Class Year

2018

Date

4-24-2018

Document Type

Thesis

Distinguished Thesis

Yes

Degree Name

Bachelor of Arts (BA)

Department or Program

Politics

First Advisor

Evan Oxman

Second Advisor

Enrique Treviño

Third Advisor

Chad McCracken

Abstract

The merits of consociational democracy as a suitable approach in achieving stabilization in plural societies, especially societies deeply divided along ethnic lines, have come under fire in the case of Bosnia and Herzegovina. This paper argues that the consociational approach enshrined in the Dayton Peace Accords, which ended the Bosnian conflict in 1995, has been unable to fulfill the stabilizing potential due to the active interference of international institutions. Too frequently international actors have offered “quick fixes” to heal Bosnia; however, in attempting to reform, international figures undermine the existing consociational framework. This is the irony of prolonged intervention. A mathematical proof of accommodation by consociational logic further accentuates this claim by demonstrating that the problem is not with consociationalism, but rather with outside intervention.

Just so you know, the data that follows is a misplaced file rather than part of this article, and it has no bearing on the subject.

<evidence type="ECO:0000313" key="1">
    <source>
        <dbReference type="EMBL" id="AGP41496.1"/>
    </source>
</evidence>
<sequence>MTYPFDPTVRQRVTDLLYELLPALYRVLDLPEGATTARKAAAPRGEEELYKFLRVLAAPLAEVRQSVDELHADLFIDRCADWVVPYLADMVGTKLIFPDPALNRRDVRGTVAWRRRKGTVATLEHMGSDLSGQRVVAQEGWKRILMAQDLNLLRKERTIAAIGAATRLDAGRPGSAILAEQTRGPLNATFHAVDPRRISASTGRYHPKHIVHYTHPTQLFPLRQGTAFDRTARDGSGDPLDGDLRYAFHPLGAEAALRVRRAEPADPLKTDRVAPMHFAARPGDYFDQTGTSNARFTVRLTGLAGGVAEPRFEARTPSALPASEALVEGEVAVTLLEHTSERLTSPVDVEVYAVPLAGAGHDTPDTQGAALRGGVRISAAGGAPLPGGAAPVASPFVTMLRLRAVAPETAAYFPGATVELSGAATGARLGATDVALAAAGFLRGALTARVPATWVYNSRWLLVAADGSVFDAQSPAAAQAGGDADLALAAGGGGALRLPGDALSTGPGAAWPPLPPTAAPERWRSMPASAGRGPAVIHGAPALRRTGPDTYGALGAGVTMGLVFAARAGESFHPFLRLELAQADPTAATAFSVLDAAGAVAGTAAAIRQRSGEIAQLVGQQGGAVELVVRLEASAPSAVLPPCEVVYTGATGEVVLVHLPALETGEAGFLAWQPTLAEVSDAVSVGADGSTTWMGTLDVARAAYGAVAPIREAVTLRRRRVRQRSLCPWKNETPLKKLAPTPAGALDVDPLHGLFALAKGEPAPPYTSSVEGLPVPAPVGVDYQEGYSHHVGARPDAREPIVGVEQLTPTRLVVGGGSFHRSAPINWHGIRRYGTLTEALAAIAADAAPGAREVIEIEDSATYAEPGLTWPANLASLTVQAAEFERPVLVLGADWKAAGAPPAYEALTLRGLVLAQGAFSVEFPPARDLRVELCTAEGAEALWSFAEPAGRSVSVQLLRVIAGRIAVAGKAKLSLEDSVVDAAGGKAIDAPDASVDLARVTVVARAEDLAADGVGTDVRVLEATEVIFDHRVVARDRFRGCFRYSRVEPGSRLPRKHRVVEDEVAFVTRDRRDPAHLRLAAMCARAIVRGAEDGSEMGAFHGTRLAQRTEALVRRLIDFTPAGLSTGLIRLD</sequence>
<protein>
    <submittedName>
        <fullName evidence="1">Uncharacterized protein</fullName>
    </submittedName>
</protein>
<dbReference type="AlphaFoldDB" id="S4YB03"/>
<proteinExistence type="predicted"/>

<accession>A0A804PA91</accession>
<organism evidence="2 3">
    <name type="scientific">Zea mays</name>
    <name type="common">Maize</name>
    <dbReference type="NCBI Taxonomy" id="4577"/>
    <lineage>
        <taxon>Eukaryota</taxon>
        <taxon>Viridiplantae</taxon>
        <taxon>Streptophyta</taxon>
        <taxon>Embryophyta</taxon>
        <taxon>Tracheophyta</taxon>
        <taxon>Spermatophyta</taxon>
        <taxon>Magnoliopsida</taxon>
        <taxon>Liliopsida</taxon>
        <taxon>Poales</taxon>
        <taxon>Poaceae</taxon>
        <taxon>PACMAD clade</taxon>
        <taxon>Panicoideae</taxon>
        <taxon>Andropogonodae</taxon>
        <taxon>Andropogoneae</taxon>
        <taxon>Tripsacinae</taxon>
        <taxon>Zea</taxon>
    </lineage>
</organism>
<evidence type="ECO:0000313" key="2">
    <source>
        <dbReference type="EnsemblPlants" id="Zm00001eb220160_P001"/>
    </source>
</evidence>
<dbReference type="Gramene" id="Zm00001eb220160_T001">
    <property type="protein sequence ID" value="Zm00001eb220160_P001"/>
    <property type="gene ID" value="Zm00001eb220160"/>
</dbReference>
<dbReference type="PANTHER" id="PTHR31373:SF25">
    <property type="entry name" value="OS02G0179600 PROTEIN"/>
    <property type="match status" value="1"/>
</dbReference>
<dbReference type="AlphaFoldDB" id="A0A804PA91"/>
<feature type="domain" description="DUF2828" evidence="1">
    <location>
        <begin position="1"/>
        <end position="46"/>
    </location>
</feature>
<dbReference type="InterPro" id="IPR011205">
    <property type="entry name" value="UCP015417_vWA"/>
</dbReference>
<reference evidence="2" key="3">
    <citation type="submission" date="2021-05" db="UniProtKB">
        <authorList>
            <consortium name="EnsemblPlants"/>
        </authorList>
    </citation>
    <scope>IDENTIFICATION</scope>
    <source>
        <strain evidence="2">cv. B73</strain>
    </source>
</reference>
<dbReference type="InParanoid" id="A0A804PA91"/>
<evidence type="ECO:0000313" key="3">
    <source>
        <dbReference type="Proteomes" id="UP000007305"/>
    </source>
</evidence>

Language

English


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